I have a really lovely life — a life that based on my previous trajectory, I would never have imagined for myself. I know that I am lucky. I have a job that gives me hours and an apartment I love and share with my favorite human.
So why am I leaving all of these wonderful things behind and stepping into the wilderness for five months? Well… it’s complicated.
I did not grow up doing all of the outdoors things. I wasn’t a scout of any sort and I didn’t camp for the first time until 22 years of my life had passed in a small city at the junction of three rivers. I also loved the woods. I didn’t have grand exciting woods, but in the mind of a 12 year old trying to escape their father’s perpetually volatile girlfriend, the small scrubby strip of trees behind the house was wonderland.
I would stay in these woods all day with my backpack full of suitably youthful ideas of adventure rations and my makeshift explorer’s kit. I remember pouring over an illustrated version of Journey to the Center of the Earth as a kid and memorizing the pictures as my packing guide. (Rolled up blanket. Check! Compass. Check! Hammer. Check…)
All of this is not really important… the main point is that the woods were a safe place when I was not safe. They were my imaginarium and in that narrow strip of trees, I was far away from all of my troubles. I was an adventurer. I was going to discover the first tyrannosaurus fossil in Pittsburgh. Anything was possible.
It was a nice dream for a short while, but I only had those scrubby trees for a few years. As I got older, I had other treacherous terrain to navigate, like the less wonderful wilds of high school. I forgot about the trees. I forgot that I once believed I could be an adventurer and could do anything. I had swallowed the lie that people like me didn’t get to go on adventures.
Firstly, because there was no way we could afford it. And then because I was chubby and didn’t really do super active stuff. Softball aside, all of my sportiness faded along with the optimism of childhood.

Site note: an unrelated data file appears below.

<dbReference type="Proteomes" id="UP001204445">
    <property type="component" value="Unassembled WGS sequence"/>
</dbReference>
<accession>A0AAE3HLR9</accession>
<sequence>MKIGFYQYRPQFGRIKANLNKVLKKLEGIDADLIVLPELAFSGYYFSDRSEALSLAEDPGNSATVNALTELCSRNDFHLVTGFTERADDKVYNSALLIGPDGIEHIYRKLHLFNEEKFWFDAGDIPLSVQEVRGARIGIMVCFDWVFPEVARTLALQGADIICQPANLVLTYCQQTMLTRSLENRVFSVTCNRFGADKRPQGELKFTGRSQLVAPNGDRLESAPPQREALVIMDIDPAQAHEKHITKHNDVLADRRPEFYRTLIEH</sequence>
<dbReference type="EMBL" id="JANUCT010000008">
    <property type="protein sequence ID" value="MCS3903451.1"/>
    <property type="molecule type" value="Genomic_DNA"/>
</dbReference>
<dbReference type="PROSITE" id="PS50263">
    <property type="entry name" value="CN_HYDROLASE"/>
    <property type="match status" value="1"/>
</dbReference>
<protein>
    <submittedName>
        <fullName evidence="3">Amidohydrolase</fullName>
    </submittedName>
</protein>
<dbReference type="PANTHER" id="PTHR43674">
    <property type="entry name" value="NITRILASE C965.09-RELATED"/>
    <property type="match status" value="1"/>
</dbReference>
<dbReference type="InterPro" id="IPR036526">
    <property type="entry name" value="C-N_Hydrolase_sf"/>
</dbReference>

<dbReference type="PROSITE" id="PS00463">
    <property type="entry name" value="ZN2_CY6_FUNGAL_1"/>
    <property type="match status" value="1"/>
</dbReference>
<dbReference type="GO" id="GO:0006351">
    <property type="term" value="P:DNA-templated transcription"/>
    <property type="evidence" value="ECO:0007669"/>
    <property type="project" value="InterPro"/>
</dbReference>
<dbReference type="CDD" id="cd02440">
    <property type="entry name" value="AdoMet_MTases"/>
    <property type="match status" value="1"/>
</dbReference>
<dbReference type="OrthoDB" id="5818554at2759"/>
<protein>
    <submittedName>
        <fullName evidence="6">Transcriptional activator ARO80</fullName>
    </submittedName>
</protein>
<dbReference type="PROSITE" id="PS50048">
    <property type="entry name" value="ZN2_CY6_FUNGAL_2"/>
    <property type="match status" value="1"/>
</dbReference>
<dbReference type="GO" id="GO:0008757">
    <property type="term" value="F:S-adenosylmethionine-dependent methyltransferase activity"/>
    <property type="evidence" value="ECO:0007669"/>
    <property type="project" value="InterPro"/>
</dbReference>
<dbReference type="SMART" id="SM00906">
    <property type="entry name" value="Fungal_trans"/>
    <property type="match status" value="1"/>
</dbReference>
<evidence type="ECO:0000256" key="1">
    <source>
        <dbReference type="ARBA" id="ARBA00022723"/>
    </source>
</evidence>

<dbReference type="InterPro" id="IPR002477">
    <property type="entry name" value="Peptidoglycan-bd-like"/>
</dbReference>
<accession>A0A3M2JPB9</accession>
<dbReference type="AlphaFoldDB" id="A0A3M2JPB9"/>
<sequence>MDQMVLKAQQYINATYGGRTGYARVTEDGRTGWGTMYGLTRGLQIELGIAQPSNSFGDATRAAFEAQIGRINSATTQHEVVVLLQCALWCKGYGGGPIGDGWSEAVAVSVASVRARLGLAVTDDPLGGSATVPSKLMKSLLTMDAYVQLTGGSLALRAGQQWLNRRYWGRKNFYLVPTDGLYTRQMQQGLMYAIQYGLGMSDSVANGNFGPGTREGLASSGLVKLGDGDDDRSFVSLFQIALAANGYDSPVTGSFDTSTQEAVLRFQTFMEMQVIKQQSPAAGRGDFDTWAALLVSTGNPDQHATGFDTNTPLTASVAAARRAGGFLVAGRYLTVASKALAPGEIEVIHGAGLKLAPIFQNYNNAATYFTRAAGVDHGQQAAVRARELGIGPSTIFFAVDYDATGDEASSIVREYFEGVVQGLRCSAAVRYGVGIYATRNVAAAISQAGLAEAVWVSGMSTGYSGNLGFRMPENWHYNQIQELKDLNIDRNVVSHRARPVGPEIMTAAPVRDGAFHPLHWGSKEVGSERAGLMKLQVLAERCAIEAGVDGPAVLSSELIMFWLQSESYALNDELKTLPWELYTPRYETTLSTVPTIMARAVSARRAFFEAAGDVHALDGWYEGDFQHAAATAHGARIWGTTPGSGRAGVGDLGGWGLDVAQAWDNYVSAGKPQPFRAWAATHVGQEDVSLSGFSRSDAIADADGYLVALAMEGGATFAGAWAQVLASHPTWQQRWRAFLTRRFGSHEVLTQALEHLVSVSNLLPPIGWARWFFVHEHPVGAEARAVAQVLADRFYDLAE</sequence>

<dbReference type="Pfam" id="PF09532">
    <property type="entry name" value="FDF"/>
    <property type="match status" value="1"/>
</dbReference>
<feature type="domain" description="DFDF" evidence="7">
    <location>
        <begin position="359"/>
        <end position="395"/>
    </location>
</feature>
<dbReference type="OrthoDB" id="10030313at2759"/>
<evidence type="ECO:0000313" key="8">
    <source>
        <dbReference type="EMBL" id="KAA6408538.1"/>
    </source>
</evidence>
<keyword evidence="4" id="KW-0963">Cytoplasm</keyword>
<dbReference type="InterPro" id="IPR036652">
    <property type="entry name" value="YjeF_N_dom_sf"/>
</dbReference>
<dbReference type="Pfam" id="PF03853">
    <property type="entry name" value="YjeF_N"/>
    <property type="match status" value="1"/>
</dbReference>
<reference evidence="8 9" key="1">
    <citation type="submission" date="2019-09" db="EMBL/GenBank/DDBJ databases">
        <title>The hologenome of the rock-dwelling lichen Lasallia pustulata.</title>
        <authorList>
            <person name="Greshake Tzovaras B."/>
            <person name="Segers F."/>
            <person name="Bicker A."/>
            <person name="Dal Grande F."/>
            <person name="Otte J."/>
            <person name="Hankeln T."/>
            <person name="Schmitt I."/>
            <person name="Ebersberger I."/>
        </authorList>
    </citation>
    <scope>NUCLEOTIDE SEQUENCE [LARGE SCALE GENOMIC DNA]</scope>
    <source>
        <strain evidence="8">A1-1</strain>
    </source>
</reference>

When I was 22, any optimism I had left was muted when my father killed himself. He had been a big part of my love for the woods… But he had also been a guide on how not to be an adventurer, how to never step out into the world, and how to get stuck.
If your guide is leading you down a terrible road it is probably best not to follow. My father was dead, my future would suck, and I would be sad and miserable forever (or so I thought at the time), but dammit I was not going to follow his road. I didn’t feel like I would be optimistic ever again and I didn’t know how to change my path, but I did want to do something different.
Two years later I met Aer. She is amazing, motivated, and blindingly optimistic when it comes to the things she believes us to be capable of. She reminded me that I wanted to be an adventurer. One day Aer said she wanted to do this cross country bicycle trip and that we should do it together.
Umm… Lemme see. First thoughts here: Are you crazy?
To shorten this story, I will say yes, we are a little crazy in a totally reasonable way, and also yes, we did bike across the country. It was brutal. For the first 1,000 miles my mantra was, ”I am not my father,” and I felt like I was desperately trying to out bike my father’s ghost (I am slow and ghosts are fast but I kept spinning).
Somewhere in the next few thousand I realized my mantra had changed into, “I can do this,” and even more bizarre… I was starting to believe it. The trip changed my life. Somewhere around Indiana I started to realize that my old friend, the trees, were there for me. In the strange quiet of truly remote back roads I found my old adventurous childhood self wandering through vast expanses of wheat. In trying to outrun a ghost, I ran into the arms of the world and it was strangely safe and exhilarating to be in the middle of nowhere.
So why am I hiking the PCT?
I am doing it because I am still running into the arms of the world, still discovering what I am capable of, and still finding the answers surprising. So trekking off into the wilderness with the person I love is scary and daunting, but still inviting.
I’m also doing it because I really believe in the program we are fundraising for. GOLD/BOLD gets youth into the outdoors and allows them the opportunity to discover what they are capable of. And maybe those lessons will come back to them when they truly need them down the road. Maybe they too will find a safety in the woods, and hopefully they will have a great time. Fortunately for them, they will be far more prepared than I was as a kid — and they will not walk out into the wild with a bag full of hammers.